Ten minutes into the movie I thought I had been given the wonderful treat of missing out on the presence of Helena Bonham Carter, but alas, she shows up as the drunken psychiatrist, Dr. Julia Hoffman. Her performances are incredibly tiring, irritating, and exhausting to sit through, and I think it’s time to put a ban on her work with Burton. You would think after the mishaps that other couples have incurred through their work together (think Gigli), you would just not even go there. Sadly for the audience, such is not the case in this movie.
Whatever problems I have with the plot are mostly due to the undeniable lack of direction and understanding of what the movie is at its core. In an interview with Ellen DeGeneres earlier this week, Depp and Pfeiffer claimed that their goal was melodrama at it’s most extreme, to the point of ridiculousness – to which, I say is total and utter bullshit. That is what Burton and Depp are famous for – the utter ridiculous and unseemly, the unsettling and odd – that perfect combination that both questions reality and shoves your face into the steaming heap of crap that is life, and my friends, Dark Shadows does none of that, whatsoever.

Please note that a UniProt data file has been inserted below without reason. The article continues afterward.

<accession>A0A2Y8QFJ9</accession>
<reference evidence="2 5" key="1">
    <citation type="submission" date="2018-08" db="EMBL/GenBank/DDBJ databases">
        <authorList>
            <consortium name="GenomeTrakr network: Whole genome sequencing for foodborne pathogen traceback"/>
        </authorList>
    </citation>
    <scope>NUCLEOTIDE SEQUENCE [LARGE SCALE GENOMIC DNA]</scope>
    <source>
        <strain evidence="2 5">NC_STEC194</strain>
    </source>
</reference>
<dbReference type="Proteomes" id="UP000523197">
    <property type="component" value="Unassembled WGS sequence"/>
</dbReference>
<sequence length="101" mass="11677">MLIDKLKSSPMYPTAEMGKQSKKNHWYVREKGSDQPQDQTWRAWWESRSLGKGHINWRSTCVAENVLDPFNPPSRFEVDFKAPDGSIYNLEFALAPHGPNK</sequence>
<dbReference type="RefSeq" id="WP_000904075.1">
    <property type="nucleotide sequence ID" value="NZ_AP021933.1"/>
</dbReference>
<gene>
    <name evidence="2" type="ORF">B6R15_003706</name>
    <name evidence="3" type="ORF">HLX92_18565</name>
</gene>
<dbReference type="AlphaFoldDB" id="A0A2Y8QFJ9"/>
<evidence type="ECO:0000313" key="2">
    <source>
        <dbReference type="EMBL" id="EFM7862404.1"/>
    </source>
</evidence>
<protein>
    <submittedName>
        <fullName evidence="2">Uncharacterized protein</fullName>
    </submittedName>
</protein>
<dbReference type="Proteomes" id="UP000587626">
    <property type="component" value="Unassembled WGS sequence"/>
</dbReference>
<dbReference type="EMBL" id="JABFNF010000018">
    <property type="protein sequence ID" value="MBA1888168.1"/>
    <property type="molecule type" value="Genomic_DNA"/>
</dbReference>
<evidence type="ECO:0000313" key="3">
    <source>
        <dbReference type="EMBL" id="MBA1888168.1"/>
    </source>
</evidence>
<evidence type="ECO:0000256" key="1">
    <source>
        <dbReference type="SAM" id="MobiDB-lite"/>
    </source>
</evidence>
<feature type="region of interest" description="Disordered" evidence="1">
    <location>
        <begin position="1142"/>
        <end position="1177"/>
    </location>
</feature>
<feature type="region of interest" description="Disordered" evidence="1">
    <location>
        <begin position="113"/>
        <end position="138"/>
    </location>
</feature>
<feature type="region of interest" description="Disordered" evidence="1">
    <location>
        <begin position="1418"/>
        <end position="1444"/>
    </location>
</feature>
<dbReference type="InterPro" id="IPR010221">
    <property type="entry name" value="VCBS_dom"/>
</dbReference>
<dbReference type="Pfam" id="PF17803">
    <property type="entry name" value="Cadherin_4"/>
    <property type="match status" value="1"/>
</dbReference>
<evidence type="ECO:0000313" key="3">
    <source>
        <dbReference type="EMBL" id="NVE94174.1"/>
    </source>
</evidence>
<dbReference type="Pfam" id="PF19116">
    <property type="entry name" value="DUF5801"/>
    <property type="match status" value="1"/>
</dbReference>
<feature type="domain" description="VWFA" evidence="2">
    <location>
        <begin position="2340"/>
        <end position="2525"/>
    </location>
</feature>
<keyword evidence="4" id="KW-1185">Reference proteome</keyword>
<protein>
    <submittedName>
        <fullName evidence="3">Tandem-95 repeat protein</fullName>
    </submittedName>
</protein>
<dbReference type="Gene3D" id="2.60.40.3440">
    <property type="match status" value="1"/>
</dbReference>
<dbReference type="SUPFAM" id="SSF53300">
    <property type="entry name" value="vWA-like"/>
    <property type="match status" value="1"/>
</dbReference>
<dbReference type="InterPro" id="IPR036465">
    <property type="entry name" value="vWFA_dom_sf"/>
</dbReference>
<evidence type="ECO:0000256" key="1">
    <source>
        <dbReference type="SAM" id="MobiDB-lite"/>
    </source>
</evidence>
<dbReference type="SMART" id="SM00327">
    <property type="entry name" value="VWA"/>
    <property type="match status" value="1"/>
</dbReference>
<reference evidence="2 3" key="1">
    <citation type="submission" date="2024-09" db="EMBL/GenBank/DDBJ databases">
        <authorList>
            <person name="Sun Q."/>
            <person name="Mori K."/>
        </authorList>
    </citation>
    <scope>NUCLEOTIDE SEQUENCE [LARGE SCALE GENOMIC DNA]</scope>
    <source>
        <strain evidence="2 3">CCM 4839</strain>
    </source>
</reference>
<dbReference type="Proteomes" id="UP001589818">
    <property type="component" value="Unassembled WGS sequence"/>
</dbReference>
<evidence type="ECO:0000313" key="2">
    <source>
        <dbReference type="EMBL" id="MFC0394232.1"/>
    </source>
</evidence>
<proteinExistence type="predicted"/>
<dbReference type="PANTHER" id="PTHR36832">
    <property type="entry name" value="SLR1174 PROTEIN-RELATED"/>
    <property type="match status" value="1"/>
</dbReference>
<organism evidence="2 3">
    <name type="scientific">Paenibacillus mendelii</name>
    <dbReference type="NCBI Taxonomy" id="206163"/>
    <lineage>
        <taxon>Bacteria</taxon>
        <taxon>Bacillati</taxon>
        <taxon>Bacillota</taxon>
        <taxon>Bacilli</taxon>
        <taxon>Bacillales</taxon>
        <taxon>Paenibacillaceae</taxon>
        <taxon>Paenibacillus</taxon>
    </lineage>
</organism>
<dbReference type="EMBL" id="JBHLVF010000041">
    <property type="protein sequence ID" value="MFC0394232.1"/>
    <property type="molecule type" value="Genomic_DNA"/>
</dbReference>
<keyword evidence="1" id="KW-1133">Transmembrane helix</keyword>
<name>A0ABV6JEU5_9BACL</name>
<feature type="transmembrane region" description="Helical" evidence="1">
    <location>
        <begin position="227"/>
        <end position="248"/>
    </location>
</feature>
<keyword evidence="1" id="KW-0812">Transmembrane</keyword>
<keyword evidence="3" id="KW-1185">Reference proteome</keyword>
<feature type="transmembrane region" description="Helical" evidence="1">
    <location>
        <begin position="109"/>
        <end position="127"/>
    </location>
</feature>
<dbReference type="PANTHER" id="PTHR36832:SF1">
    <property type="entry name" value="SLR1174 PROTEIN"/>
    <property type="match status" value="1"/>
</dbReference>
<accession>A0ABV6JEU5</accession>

All in all, Dark Shadows is a movie whose plot is a watered down, tired formula, akin to a weak shriveled up tea bag that has been used by one’s senile grandmother once too often. The life and energy that should have been at the forefront of this movie is unfortunately buried six feet under in a locked coffin, along with the creativity, wit, and originality, which are the usual accompaniments. My only hope is that this doesn’t mark the end of an era, so to speak, and that we can still look forward to more ingenious collaborations from these great minds, though next time I will undoubtedly maintain a bit of trepidation before I sign on wholeheartedly to what could be another Burton/Depp flop.
Dark Shadows- 5.5/10